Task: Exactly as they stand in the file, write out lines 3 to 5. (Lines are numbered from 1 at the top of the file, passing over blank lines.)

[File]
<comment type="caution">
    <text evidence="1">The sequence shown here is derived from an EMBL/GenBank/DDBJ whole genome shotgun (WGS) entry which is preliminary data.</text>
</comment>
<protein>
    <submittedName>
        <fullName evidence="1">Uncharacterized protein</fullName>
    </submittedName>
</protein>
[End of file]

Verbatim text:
</comment>
<protein>
    <submittedName>